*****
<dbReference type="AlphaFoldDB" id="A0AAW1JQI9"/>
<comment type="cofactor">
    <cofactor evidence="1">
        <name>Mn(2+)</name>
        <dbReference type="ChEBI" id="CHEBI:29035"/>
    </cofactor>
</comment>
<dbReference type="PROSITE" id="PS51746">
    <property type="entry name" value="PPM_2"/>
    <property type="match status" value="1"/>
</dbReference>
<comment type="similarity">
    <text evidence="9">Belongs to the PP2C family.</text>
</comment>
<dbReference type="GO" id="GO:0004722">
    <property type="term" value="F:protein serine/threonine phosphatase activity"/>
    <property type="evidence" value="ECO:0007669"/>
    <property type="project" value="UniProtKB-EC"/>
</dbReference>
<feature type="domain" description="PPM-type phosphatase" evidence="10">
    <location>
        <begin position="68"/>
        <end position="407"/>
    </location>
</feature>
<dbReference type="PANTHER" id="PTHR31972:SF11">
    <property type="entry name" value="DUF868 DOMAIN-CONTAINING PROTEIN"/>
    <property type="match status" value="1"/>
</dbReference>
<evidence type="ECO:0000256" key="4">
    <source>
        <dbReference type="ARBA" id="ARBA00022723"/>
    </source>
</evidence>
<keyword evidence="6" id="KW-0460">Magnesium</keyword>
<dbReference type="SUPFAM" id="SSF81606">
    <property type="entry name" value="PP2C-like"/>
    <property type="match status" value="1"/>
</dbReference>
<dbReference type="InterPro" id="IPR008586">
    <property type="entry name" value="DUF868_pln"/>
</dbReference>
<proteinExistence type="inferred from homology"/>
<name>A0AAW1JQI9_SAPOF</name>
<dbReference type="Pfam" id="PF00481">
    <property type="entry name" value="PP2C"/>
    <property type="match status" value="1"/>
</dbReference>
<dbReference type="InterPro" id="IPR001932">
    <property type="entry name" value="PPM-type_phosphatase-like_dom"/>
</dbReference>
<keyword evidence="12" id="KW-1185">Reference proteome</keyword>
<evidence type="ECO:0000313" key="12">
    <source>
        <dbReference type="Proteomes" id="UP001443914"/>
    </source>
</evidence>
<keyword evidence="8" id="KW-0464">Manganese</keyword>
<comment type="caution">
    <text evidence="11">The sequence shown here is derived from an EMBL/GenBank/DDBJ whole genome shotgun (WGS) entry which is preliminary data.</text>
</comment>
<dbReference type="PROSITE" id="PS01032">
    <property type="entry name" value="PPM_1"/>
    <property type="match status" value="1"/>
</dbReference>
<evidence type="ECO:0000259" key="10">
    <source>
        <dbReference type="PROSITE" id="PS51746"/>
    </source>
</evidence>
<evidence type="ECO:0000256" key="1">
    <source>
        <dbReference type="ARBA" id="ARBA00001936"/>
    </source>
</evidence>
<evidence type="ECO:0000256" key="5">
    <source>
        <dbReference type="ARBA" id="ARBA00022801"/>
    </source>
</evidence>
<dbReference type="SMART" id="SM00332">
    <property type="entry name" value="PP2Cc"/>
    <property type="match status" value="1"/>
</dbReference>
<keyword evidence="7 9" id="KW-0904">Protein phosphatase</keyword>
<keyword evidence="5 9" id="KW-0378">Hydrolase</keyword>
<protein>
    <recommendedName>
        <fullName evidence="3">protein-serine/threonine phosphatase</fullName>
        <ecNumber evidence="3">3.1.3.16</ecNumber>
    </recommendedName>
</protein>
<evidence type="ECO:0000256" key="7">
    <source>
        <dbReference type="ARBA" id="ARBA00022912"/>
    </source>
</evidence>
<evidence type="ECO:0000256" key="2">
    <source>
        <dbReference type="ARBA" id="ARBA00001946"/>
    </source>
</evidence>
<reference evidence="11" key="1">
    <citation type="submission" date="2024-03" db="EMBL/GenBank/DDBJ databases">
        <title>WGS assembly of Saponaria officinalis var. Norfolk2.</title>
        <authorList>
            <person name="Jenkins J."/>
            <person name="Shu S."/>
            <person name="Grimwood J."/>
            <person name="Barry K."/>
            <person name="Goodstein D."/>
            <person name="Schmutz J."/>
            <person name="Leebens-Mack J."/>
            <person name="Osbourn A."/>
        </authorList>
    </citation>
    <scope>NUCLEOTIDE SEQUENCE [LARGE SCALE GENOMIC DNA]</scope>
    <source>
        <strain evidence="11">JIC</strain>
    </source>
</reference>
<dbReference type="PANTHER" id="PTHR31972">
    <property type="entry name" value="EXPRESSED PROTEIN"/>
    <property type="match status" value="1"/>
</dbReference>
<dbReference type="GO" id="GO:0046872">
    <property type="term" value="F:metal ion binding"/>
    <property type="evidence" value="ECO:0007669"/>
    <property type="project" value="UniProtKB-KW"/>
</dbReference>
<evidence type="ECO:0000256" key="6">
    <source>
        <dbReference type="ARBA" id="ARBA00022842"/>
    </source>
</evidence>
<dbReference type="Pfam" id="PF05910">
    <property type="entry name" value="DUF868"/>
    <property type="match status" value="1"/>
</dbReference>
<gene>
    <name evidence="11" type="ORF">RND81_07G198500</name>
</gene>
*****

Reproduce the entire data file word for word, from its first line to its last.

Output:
<dbReference type="AlphaFoldDB" id="A0AAW1JQI9"/>
<comment type="cofactor">
    <cofactor evidence="1">
        <name>Mn(2+)</name>
        <dbReference type="ChEBI" id="CHEBI:29035"/>
    </cofactor>
</comment>
<dbReference type="PROSITE" id="PS51746">
    <property type="entry name" value="PPM_2"/>
    <property type="match status" value="1"/>
</dbReference>
<comment type="similarity">
    <text evidence="9">Belongs to the PP2C family.</text>
</comment>
<dbReference type="GO" id="GO:0004722">
    <property type="term" value="F:protein serine/threonine phosphatase activity"/>
    <property type="evidence" value="ECO:0007669"/>
    <property type="project" value="UniProtKB-EC"/>
</dbReference>
<feature type="domain" description="PPM-type phosphatase" evidence="10">
    <location>
        <begin position="68"/>
        <end position="407"/>
    </location>
</feature>
<dbReference type="PANTHER" id="PTHR31972:SF11">
    <property type="entry name" value="DUF868 DOMAIN-CONTAINING PROTEIN"/>
    <property type="match status" value="1"/>
</dbReference>
<evidence type="ECO:0000256" key="4">
    <source>
        <dbReference type="ARBA" id="ARBA00022723"/>
    </source>
</evidence>
<keyword evidence="6" id="KW-0460">Magnesium</keyword>
<dbReference type="SUPFAM" id="SSF81606">
    <property type="entry name" value="PP2C-like"/>
    <property type="match status" value="1"/>
</dbReference>
<dbReference type="InterPro" id="IPR008586">
    <property type="entry name" value="DUF868_pln"/>
</dbReference>
<proteinExistence type="inferred from homology"/>
<name>A0AAW1JQI9_SAPOF</name>
<dbReference type="Pfam" id="PF00481">
    <property type="entry name" value="PP2C"/>
    <property type="match status" value="1"/>
</dbReference>
<dbReference type="InterPro" id="IPR001932">
    <property type="entry name" value="PPM-type_phosphatase-like_dom"/>
</dbReference>
<keyword evidence="12" id="KW-1185">Reference proteome</keyword>
<evidence type="ECO:0000313" key="12">
    <source>
        <dbReference type="Proteomes" id="UP001443914"/>
    </source>
</evidence>
<keyword evidence="8" id="KW-0464">Manganese</keyword>
<comment type="caution">
    <text evidence="11">The sequence shown here is derived from an EMBL/GenBank/DDBJ whole genome shotgun (WGS) entry which is preliminary data.</text>
</comment>
<dbReference type="PROSITE" id="PS01032">
    <property type="entry name" value="PPM_1"/>
    <property type="match status" value="1"/>
</dbReference>
<evidence type="ECO:0000259" key="10">
    <source>
        <dbReference type="PROSITE" id="PS51746"/>
    </source>
</evidence>
<evidence type="ECO:0000256" key="1">
    <source>
        <dbReference type="ARBA" id="ARBA00001936"/>
    </source>
</evidence>
<evidence type="ECO:0000256" key="5">
    <source>
        <dbReference type="ARBA" id="ARBA00022801"/>
    </source>
</evidence>
<dbReference type="SMART" id="SM00332">
    <property type="entry name" value="PP2Cc"/>
    <property type="match status" value="1"/>
</dbReference>
<keyword evidence="7 9" id="KW-0904">Protein phosphatase</keyword>
<keyword evidence="5 9" id="KW-0378">Hydrolase</keyword>
<protein>
    <recommendedName>
        <fullName evidence="3">protein-serine/threonine phosphatase</fullName>
        <ecNumber evidence="3">3.1.3.16</ecNumber>
    </recommendedName>
</protein>
<evidence type="ECO:0000256" key="7">
    <source>
        <dbReference type="ARBA" id="ARBA00022912"/>
    </source>
</evidence>
<evidence type="ECO:0000256" key="2">
    <source>
        <dbReference type="ARBA" id="ARBA00001946"/>
    </source>
</evidence>
<reference evidence="11" key="1">
    <citation type="submission" date="2024-03" db="EMBL/GenBank/DDBJ databases">
        <title>WGS assembly of Saponaria officinalis var. Norfolk2.</title>
        <authorList>
            <person name="Jenkins J."/>
            <person name="Shu S."/>
            <person name="Grimwood J."/>
            <person name="Barry K."/>
            <person name="Goodstein D."/>
            <person name="Schmutz J."/>
            <person name="Leebens-Mack J."/>
            <person name="Osbourn A."/>
        </authorList>
    </citation>
    <scope>NUCLEOTIDE SEQUENCE [LARGE SCALE GENOMIC DNA]</scope>
    <source>
        <strain evidence="11">JIC</strain>
    </source>
</reference>
<dbReference type="PANTHER" id="PTHR31972">
    <property type="entry name" value="EXPRESSED PROTEIN"/>
    <property type="match status" value="1"/>
</dbReference>
<dbReference type="GO" id="GO:0046872">
    <property type="term" value="F:metal ion binding"/>
    <property type="evidence" value="ECO:0007669"/>
    <property type="project" value="UniProtKB-KW"/>
</dbReference>
<evidence type="ECO:0000256" key="6">
    <source>
        <dbReference type="ARBA" id="ARBA00022842"/>
    </source>
</evidence>
<dbReference type="Pfam" id="PF05910">
    <property type="entry name" value="DUF868"/>
    <property type="match status" value="1"/>
</dbReference>
<gene>
    <name evidence="11" type="ORF">RND81_07G198500</name>
</gene>